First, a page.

Look, I realize the members of the Squad make the hearts of many on the left beat faster. They are so very, very progressive. A model for American politics!
But they're not. These politicians represent +30 Democratic districts where, once they've secured the Democratic nomination, they couldn't lose if they tried. So the Democrats don't need their model to win in these districts--they already know how to. Just run a Democrat!
And in more closely-contested parts of the country, their model is of no use whatsoever. So that's why I ask: why is no one on the left talking about Antonio Delgado? If the left is serious about winning all across this vast country, there is much to learn here.
"Antonio Delgado is] a young, Black Democrat who just handily won election to his second term in Congress from an Upstate New York district that is overwhelmingly White, rural and well-stocked with Republicans. To do so, Antonio Delgado carried several counties President Trump also won handily.
Who are these Trump-Delgado voters? I asked him....Delgado, who unlike some politicians prefers talking about his constituents to talking about himself, reframed the question: Who are the people who voted for Barack Obama in 2008 and for Donald Trump in 2016?
His answer: They are people who are losing faith in the system, who desperately want change, but who have not — yet — dropped out entirely.
“The way they express their frustration with how dysfunctional and nonresponsive and broken and corrupt our democracy has become, rather than totally check out as they typically might do, is go for something that looks completely different from the status quo,” he said in a telephone conversation last week. “That applied to Barack Hussein Obama — hope and change — someone to shake up this mess. And then some of those folks felt the need to go even further.”
In 2020, many of them stuck with Trump, not because he had kept his promises, but because they felt connected. “The way he communicates, how directly he communicates, there’s a familiarity of a sort we’ve never seen before in politics,” Delgado said. “He’s very intimately in their lives in ways we’ve never seen.”
Delgado aimed to establish a similar level of comfort, but in a totally different way. Two years ago, in his first race, he squeaked into office, overcoming unfamiliarity and some vile, racist ads.
He spent the next two years almost fanatically focused on his district — New York’s 19th, which is larger than Connecticut and Rhode Island combined — and its concerns. He turned down almost every invitation to appear on national television while visiting any farm, hospital, volunteer fire station or town hall that would have him.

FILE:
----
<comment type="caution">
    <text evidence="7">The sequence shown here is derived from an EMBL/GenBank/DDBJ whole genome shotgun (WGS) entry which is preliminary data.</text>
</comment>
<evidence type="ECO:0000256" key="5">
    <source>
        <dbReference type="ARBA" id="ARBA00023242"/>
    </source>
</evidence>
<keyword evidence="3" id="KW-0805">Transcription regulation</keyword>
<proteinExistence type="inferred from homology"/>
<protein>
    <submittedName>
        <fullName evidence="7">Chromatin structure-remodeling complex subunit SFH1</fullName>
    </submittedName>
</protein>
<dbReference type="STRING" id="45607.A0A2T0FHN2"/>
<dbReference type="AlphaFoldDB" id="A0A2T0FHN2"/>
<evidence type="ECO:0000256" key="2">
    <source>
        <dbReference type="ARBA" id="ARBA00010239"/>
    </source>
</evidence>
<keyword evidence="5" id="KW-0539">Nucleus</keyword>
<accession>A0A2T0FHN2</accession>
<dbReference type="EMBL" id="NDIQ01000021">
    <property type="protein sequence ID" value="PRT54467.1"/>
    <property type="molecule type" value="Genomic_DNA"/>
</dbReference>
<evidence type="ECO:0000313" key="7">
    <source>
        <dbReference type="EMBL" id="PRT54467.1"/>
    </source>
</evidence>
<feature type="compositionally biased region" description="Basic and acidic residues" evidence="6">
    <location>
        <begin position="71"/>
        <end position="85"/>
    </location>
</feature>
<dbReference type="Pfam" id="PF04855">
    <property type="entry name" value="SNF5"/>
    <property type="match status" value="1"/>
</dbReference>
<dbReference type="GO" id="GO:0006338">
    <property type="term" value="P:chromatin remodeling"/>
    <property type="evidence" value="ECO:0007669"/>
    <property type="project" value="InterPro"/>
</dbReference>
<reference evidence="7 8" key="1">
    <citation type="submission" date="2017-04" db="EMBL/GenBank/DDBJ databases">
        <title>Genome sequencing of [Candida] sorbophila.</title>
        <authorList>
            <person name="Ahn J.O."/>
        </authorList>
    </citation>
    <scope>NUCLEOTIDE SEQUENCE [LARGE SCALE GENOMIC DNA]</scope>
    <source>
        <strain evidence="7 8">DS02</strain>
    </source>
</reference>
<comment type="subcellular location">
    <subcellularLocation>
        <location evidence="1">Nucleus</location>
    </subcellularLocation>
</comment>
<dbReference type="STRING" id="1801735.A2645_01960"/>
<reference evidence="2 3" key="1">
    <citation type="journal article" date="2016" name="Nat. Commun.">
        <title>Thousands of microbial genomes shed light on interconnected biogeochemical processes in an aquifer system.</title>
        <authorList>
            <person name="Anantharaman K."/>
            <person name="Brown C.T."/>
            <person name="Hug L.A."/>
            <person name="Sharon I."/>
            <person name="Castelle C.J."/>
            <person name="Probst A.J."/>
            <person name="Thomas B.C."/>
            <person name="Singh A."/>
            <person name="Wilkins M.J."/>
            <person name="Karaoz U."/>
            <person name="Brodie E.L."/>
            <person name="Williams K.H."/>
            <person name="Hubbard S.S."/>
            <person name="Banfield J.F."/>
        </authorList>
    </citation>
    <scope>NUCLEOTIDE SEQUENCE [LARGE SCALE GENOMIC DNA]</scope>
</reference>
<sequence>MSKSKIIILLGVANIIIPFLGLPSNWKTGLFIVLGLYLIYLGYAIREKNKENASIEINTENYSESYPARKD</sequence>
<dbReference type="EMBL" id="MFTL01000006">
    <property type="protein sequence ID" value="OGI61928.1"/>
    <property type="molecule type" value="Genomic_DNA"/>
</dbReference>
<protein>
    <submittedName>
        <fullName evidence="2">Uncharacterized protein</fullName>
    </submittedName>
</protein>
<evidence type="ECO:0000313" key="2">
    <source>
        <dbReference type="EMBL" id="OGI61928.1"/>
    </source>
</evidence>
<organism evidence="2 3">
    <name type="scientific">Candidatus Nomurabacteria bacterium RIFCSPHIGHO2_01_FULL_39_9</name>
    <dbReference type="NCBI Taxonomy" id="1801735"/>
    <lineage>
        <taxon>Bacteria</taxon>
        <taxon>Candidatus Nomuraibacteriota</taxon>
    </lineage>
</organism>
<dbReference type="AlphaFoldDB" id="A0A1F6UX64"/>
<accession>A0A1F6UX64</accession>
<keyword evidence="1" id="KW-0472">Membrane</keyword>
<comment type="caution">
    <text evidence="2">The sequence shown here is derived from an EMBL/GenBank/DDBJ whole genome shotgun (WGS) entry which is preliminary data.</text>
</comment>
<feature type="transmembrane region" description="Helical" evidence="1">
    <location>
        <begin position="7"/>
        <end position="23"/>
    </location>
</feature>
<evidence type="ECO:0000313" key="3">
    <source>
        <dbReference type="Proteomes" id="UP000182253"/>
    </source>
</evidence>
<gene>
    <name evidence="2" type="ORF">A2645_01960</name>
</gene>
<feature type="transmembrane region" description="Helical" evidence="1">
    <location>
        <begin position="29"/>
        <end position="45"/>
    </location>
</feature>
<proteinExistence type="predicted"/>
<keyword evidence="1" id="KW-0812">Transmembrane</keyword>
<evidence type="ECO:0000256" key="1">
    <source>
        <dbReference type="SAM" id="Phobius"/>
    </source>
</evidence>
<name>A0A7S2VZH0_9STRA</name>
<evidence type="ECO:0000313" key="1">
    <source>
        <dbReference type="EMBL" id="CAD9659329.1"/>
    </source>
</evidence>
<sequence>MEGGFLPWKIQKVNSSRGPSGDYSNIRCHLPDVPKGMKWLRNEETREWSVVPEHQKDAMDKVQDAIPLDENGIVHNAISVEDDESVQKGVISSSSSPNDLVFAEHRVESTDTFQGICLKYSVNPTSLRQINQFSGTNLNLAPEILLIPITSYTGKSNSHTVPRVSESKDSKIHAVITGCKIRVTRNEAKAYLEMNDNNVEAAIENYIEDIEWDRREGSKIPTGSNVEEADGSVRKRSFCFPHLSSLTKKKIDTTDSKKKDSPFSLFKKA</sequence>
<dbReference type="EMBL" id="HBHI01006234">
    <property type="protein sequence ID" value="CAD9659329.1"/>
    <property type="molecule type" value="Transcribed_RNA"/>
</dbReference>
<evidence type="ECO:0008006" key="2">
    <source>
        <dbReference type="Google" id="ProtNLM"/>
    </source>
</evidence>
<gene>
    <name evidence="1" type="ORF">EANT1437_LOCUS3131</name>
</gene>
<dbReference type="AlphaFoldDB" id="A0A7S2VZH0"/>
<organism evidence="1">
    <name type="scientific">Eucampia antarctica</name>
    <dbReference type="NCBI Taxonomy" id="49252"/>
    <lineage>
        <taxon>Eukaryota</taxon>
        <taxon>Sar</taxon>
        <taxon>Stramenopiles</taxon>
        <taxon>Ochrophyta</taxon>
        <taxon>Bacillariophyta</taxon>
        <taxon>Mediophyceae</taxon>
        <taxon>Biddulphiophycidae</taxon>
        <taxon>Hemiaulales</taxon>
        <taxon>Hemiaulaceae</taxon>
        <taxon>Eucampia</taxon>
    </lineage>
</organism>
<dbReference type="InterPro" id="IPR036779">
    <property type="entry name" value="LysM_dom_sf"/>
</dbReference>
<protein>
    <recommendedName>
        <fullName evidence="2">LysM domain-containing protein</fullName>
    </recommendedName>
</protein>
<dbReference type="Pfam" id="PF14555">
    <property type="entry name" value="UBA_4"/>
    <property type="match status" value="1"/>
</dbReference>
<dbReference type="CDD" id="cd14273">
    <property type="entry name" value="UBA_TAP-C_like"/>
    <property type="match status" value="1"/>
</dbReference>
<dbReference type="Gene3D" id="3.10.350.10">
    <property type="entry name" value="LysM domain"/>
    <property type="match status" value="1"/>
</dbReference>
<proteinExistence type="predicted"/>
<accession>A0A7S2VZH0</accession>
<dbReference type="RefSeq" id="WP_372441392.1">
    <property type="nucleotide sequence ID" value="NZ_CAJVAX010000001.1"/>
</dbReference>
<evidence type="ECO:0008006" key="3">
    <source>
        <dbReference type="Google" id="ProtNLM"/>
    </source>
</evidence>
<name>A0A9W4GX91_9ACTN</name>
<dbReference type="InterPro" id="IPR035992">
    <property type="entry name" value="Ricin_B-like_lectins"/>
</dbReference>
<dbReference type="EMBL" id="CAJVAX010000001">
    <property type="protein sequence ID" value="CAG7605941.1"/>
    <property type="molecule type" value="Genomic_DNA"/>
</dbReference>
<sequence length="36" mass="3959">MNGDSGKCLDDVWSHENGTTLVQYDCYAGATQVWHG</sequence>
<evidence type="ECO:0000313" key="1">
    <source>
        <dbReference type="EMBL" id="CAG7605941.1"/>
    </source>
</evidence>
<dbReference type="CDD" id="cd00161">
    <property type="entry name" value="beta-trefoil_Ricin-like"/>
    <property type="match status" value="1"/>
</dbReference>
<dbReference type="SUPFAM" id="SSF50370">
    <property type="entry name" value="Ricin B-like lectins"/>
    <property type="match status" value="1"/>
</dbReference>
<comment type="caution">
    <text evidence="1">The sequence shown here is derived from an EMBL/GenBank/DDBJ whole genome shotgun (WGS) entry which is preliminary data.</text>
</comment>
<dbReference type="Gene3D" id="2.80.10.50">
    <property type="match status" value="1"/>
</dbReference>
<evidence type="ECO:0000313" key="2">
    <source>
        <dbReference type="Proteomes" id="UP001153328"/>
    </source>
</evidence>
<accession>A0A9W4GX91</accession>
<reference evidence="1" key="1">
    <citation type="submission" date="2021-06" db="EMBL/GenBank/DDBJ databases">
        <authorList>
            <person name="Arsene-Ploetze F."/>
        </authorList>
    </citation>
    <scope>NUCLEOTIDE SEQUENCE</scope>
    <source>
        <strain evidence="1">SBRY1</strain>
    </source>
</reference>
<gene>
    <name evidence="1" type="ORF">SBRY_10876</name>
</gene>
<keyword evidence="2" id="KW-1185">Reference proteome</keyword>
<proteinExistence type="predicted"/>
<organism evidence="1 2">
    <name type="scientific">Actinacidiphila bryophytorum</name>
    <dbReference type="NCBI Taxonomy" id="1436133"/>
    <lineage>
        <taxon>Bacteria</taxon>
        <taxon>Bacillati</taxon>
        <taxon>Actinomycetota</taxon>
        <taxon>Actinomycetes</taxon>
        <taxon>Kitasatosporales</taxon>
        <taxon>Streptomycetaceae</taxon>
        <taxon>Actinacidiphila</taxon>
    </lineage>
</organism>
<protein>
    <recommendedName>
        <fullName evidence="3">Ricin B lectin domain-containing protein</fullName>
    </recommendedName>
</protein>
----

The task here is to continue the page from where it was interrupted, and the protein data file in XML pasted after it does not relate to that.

At those sessions, he listened. “I associate liberalism with that commitment to let all points of view be aired, not be dogmatic,” he told me.
That didn’t mean trimming his sails or pretending to agree when he didn’t. He said having a positive agenda was key to not being forced on the defensive.
“If someone’s talking about the Green New Deal, if I don’t have my own bill, the Green Jobs and Opportunity Act, then I have to engage on their terms,” he said. “If you want to talk about defund the police, well, I was a proud co-sponsor of the Justice in Policing Act, and it does not defund the police, but here’s what it does do.
“I’d rather say, this is what I’m working on, no disrespect to anyone else out there.”
And when deciding what to work on, Delgado said, he is hoping to build coalitions, not agendas.....But Delgado has an incentive to appeal to voters from both parties, I pointed out. Many of his colleagues have to worry more about primary challenges. What’s going to bring them on board?
“You’re right, there are very red districts, there are very blue districts,” he said. “But if you just want to play the game of throwing red meat to your respective base, I have to ask, are you really thinking about the country? Our constituents send us here, but at the same time, what we do affects the whole country.
“We’re in a very fragile moment right now,” he continued. “We have to reinvigorate people’s faith in democracy. Because if we don’t, it’s going to get worse. . . . So my plea would be to see the greater objective and understand that this is a long road. You might not get everything you desire, but you can put it in motion, you can place the next brick. . . . You have a responsibility to the most diverse democracy the world has ever known. This is the grand experiment. . . . You have a responsibility. How do you want to manage that?”